noun, plural: fevers

(pathology) A febrile condition; an increase in body temperature that is higher than the normal, usually as caused by the body's response to a pyrogen inducing upward displacement of the set point of the hypothalamic thermoregulatory center

(pathology) A disease accompanying a rise in body temperature above the normal

(marine biology) A group of stingrays


Fever in medicine and pathology pertains to the rise in body temperature above the normal and results from the host's natural response when infectious agents such as pathogenic bacteria and viruses invade the body tissues. Pyrogens released into the circulation act on the hypothalamic thermoregulatory center, increasing its set point. In humans, a body temperature that is greater than 37.5 or 38.3 °C (99.5 or 100.9 °F) is regarded as having a fever.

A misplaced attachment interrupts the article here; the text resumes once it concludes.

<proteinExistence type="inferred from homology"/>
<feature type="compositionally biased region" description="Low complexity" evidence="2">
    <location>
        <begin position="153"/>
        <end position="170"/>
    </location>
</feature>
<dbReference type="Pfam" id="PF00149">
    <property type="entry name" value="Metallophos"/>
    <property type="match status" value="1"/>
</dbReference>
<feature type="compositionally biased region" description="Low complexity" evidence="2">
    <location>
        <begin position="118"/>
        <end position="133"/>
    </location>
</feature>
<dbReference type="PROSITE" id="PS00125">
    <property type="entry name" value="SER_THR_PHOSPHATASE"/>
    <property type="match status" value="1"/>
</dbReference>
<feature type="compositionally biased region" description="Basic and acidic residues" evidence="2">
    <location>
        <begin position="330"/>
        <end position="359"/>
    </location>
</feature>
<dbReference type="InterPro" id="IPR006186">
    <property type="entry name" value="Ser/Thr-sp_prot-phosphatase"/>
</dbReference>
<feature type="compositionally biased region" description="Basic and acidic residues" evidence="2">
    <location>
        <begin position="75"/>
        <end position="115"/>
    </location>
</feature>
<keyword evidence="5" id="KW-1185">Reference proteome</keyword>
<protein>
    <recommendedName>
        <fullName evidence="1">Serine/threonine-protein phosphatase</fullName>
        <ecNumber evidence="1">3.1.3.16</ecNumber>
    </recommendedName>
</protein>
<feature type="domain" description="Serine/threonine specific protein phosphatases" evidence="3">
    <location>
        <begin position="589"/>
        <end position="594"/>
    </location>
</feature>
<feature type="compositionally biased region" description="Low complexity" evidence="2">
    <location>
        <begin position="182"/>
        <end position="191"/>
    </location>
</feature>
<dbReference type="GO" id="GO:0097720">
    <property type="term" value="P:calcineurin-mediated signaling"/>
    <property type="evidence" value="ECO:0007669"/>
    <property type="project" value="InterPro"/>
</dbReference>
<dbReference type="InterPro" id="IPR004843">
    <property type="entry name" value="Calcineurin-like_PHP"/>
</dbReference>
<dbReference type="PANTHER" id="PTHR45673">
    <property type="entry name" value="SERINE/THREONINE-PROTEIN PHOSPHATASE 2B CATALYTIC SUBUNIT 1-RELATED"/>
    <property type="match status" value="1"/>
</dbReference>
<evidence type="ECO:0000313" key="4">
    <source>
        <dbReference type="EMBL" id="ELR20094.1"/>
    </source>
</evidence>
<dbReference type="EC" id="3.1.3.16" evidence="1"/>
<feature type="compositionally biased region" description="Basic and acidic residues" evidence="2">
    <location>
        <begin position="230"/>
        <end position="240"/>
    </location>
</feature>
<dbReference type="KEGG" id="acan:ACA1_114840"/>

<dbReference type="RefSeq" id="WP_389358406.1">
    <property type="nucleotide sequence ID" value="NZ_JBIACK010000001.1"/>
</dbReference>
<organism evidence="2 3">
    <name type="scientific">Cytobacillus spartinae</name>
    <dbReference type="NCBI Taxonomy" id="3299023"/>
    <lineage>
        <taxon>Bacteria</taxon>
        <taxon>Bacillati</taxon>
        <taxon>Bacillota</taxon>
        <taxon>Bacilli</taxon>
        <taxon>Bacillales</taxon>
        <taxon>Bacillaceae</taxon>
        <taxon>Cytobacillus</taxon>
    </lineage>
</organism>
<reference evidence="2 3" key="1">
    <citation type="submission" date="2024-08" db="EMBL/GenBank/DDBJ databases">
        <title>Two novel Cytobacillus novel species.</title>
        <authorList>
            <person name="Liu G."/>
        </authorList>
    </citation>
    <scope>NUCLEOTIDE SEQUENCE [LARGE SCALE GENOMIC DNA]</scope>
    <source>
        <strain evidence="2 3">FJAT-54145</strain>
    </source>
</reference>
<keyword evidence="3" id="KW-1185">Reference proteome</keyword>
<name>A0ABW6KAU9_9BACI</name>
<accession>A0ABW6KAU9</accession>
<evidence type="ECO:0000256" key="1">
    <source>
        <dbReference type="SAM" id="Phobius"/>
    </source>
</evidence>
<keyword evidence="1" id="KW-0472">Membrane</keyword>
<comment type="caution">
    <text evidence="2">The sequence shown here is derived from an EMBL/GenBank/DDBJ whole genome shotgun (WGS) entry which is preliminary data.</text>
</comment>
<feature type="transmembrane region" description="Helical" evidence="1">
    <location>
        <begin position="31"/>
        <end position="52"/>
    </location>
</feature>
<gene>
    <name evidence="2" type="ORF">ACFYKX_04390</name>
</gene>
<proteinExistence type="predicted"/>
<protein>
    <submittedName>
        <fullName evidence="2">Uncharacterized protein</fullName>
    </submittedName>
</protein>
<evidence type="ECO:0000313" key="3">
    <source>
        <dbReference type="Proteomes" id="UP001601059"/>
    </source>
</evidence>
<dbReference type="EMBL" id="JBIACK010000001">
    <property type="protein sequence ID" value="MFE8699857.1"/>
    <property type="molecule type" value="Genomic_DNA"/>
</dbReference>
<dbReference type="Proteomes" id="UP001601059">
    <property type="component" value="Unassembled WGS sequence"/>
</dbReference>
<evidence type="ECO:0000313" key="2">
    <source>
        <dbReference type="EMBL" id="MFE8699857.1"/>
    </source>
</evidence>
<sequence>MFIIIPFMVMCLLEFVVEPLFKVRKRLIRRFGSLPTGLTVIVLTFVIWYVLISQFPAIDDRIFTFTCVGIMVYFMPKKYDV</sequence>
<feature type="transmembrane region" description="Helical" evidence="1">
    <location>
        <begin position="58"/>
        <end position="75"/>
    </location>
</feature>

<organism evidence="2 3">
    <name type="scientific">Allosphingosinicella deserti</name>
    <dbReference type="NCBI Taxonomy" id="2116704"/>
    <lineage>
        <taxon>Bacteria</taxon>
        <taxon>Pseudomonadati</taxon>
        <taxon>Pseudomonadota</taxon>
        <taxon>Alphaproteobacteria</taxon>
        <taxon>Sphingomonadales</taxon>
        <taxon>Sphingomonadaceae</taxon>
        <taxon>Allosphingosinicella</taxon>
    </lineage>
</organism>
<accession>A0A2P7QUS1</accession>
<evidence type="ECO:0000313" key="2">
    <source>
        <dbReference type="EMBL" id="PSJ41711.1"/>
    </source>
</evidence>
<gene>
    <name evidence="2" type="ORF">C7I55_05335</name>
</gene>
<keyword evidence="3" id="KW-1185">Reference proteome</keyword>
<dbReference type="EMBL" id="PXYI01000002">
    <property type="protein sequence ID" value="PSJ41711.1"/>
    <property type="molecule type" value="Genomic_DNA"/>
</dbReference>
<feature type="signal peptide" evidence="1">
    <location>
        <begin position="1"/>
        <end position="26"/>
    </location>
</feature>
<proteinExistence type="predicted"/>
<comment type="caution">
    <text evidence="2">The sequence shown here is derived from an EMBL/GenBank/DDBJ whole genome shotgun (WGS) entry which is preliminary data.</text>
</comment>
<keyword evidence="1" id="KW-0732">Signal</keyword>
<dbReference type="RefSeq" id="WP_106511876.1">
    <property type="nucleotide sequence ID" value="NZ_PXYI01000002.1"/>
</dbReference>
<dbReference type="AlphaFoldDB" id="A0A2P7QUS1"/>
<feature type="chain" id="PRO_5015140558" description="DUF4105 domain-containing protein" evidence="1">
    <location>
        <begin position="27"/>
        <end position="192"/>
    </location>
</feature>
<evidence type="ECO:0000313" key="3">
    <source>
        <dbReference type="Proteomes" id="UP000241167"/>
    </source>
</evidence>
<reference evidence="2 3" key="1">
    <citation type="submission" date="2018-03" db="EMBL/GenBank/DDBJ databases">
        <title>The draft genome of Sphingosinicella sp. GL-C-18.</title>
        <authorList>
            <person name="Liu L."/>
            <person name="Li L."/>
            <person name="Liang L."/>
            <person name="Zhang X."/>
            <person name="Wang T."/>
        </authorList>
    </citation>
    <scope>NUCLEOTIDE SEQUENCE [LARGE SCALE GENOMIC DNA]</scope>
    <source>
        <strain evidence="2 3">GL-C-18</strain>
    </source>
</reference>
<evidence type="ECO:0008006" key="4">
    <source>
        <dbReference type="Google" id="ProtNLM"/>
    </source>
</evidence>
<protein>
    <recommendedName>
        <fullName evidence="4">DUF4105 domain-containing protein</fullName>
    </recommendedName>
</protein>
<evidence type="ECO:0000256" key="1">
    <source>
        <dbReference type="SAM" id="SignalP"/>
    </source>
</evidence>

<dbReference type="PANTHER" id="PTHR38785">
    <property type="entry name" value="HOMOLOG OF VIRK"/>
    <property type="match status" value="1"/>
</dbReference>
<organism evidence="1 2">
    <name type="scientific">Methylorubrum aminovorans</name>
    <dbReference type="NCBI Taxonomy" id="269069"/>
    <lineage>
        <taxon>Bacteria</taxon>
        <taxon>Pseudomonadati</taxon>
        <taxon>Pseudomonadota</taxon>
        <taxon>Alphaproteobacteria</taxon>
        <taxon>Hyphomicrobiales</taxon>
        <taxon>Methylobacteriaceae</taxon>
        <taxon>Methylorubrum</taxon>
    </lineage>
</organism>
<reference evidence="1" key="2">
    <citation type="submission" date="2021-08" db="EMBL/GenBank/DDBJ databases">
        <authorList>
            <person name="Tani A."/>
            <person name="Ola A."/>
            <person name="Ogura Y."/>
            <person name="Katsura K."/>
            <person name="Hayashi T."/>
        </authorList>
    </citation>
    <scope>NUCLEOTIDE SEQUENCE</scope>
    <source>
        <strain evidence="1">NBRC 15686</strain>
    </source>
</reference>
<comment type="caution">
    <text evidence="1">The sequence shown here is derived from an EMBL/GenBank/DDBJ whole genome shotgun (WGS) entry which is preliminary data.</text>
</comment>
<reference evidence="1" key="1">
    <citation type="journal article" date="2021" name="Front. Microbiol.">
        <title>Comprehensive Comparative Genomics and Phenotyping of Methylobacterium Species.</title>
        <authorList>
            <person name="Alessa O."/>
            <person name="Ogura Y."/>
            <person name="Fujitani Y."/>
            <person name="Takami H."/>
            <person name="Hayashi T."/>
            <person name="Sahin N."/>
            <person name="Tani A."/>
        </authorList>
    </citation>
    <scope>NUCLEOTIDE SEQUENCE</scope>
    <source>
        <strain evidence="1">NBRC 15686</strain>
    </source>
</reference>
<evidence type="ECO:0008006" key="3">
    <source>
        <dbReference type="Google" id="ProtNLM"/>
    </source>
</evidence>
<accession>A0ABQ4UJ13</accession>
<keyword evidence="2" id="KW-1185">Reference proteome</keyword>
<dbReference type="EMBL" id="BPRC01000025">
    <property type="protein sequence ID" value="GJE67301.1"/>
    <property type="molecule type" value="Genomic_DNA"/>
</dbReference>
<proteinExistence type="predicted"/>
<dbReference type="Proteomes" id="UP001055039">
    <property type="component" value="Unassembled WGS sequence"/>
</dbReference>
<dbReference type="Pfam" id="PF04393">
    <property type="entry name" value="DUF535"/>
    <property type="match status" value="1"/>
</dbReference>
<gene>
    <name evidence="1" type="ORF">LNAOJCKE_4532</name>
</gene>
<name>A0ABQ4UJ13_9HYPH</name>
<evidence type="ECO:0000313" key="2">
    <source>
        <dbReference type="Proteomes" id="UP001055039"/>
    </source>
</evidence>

Word origin: Old English fēfor, from Latin febris (a fever), from ferveō (to be hot, burn, boil)



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